You’ve got the guests in the door, whether they’re from your island or tourists visiting a food outlet at your Caribbean resort property, one of the goals now is to influence your guest into spending a little more than they would have and a discreet way to do that is with your menu design. Here are 6 menu design hacks that will get your guests to spend more:
1. Leave off the currency symbols. We’re all trained to equate a series of currency symbols with degrees of wallet pain as in $ means not expensive and $$$$ is fine dining prices so by the time your customer has read through the appetizers, if you have currency symbols next to your prices, they’ve seen several $ and subconsciously they’re going to start thinking $$$$! Along the same line of thinking, round your prices so that you can drop the decimal and 00s or numbers following it.
Basically, make your price look as small as possible
2. Examine the language on your menu. If an item isn’t selling as well as others, part of the description of it could be the problem. Keep the names of foods consistent with your target market. For example: if most of the guests who frequent your restaurant are American and a menu item description includes the word courgette, a self-conscious diner may not speak up and ask what it means, instead ordering something else when a dish that included zucchini would have been more appealing.
3. Going off of #2… pay attention to the names of your dishes and add descriptors. Don’t just call it ‘Jamaican Jerk Chicken,’ call it ‘Local Famous 24 Hour Marinated Jamaican Jerk Chicken.’
It turns eating this menu item into an event to be experienced
Furthermore, (and because we love our numbers here at coralrange) a field experiment showed that not only did descriptive dish titles positively influence how a guest experienced their order, it also increased sales of the item by 27%.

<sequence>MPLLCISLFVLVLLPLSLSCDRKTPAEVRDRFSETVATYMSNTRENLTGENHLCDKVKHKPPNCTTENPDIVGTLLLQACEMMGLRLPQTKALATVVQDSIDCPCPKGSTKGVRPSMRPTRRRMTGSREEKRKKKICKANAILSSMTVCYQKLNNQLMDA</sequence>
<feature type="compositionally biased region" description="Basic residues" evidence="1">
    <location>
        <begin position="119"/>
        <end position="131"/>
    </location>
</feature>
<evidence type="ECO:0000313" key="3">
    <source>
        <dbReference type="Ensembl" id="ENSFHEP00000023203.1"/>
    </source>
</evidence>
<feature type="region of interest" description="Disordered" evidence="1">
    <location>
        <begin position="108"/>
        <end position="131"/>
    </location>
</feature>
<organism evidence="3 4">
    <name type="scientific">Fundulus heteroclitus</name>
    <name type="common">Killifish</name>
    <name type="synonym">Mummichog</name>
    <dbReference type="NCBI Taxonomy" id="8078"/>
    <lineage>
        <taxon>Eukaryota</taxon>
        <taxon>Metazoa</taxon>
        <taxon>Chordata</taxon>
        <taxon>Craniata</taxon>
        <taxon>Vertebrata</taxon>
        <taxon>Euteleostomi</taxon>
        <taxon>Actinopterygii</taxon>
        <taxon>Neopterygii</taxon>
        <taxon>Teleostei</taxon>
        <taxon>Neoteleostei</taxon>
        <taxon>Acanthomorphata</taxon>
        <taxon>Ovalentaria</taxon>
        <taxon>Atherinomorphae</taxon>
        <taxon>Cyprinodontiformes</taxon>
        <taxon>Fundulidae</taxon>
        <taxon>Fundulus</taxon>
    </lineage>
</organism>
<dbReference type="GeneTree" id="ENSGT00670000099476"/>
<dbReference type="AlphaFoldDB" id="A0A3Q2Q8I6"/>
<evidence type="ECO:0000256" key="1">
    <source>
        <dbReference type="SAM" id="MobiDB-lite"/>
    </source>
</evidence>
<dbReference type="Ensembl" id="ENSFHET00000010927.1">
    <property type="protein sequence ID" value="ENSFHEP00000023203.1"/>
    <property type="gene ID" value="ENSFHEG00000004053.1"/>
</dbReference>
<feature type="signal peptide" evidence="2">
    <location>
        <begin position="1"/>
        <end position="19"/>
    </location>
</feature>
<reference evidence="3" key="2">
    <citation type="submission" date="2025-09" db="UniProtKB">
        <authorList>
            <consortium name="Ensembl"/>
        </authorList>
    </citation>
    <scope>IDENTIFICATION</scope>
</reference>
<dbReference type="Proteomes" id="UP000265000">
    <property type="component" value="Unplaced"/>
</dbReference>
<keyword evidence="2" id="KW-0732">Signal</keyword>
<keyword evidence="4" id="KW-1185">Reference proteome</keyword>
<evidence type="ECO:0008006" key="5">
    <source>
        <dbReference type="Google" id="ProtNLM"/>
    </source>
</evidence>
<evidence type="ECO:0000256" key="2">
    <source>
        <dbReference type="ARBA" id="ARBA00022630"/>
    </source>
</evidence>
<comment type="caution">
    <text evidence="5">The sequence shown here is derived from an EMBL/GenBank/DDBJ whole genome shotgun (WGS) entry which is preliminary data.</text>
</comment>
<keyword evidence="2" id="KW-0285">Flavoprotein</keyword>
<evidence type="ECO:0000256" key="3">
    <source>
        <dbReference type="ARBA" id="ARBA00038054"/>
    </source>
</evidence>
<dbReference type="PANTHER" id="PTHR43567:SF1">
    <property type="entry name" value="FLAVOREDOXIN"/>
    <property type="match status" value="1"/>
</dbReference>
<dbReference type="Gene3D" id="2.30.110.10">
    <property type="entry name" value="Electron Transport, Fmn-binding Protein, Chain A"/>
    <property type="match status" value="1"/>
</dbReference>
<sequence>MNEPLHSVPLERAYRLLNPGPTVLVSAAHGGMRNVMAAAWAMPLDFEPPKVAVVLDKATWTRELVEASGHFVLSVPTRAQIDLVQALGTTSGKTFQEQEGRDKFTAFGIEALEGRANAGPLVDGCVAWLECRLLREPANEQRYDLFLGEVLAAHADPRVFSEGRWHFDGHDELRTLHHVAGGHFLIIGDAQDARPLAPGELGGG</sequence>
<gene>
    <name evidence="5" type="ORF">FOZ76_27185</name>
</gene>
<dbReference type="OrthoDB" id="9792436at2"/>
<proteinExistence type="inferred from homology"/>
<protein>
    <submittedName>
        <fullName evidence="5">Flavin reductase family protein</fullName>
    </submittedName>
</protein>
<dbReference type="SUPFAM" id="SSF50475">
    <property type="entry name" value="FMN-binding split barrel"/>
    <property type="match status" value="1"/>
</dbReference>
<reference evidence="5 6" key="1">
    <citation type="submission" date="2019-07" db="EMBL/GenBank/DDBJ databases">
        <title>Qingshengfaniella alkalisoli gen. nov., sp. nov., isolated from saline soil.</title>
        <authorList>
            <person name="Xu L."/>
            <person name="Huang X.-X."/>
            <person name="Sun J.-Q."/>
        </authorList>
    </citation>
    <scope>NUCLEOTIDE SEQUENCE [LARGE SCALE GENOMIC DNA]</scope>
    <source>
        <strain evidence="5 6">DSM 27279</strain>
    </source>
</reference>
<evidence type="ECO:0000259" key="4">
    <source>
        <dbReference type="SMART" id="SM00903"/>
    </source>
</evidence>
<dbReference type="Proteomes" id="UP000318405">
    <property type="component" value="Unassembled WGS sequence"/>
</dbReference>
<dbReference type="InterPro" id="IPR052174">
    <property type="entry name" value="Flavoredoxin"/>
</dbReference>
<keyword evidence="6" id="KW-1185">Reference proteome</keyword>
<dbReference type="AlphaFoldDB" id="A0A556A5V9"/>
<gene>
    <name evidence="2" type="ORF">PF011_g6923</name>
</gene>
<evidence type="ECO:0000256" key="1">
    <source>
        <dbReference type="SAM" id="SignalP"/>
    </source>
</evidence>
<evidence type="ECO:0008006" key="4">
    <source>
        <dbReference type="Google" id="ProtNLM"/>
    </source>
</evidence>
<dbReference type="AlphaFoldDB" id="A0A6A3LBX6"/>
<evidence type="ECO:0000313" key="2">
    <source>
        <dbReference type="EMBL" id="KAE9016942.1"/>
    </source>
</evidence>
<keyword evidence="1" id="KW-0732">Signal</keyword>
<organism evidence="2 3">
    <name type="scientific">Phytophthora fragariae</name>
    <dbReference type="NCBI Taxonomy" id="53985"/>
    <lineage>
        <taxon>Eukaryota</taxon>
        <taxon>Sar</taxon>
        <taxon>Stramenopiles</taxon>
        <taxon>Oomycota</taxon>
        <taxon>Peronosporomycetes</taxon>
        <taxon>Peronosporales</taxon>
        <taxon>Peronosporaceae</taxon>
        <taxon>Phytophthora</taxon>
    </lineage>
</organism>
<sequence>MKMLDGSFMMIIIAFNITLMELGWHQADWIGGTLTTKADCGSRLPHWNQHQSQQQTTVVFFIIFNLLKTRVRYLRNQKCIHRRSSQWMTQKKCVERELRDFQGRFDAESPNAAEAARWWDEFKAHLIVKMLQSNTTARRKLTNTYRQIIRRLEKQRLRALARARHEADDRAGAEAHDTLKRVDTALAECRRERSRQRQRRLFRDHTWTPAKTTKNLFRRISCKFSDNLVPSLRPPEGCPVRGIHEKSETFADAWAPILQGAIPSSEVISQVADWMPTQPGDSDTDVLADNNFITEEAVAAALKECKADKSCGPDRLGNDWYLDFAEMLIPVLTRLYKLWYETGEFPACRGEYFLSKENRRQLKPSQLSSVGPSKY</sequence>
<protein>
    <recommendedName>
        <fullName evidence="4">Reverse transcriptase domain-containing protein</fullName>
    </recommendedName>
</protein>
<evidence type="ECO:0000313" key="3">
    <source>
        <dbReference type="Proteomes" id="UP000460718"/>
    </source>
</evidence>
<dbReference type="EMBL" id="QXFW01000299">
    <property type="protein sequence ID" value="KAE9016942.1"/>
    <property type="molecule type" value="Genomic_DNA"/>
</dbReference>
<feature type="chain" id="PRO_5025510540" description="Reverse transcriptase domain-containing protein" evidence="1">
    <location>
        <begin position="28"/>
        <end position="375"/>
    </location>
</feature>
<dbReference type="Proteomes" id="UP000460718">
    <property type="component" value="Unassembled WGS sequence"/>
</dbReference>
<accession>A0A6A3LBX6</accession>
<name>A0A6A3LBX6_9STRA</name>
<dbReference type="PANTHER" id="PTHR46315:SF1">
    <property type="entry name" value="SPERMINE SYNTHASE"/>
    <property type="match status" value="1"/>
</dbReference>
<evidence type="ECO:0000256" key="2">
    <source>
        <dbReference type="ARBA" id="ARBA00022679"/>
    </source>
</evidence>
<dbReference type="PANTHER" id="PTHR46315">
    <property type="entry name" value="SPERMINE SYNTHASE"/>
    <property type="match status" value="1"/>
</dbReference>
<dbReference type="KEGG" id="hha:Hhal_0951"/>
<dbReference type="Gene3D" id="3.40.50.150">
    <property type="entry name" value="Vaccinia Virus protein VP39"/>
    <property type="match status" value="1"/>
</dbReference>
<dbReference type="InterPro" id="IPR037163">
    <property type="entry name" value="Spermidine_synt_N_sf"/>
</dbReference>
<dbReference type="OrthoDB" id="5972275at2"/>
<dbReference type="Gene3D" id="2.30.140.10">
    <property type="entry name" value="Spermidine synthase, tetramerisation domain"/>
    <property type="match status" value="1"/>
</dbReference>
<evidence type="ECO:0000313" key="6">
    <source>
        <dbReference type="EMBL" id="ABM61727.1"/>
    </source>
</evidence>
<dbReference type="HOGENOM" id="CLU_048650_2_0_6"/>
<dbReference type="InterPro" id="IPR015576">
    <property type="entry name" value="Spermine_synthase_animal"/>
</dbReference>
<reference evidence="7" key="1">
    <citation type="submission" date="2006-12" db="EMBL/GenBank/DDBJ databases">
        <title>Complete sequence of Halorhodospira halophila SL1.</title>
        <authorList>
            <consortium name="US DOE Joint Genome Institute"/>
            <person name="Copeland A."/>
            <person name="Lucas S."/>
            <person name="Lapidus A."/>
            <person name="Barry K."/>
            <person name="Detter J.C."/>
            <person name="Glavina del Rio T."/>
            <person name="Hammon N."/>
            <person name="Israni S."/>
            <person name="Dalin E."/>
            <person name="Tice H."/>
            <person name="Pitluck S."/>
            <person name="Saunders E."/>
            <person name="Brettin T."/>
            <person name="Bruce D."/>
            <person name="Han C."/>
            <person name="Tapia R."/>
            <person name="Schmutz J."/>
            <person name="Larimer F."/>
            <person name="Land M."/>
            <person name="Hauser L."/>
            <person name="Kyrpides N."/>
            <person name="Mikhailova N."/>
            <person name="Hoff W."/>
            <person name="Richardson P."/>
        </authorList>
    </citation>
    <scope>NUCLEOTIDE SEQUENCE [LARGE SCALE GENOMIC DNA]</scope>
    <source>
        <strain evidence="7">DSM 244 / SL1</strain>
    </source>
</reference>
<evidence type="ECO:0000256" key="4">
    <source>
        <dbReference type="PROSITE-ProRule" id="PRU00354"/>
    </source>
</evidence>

4. Design your menu so that items with high margins stand out. You can bold local specialties or ‘chef’s famous’ creations to draw more attention to them. At casual family dining outlets consider using images of items you want to sell more of or box them off as points of attention.
We call these off-set items on a menu eye magnets for a good reason! Don’t overdo it though, the more eye magnets you create the less impact each of them has. One study showed that a menu page with a single image (instead of multiple images or no images) increased the sales of that item by 30%.
5. Research has shown that it’s easier for your eyes to focus on the right side of something, so use this prime space of your menu to its upmost!
6. When listing items people tend to spend the most time examining the first and the last items on a list (it’s the same theory used in art galleries and is applicable to not just your menu design but decorating your restaurant walls – people will remember the first and the last things they see and these two things will form the lasting impression of the whole), so put dishes you want to draw extra attention to in these positions.
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[…] Design your menu in such a way as you create ‘experiences’ for your guests (see #3 here) […]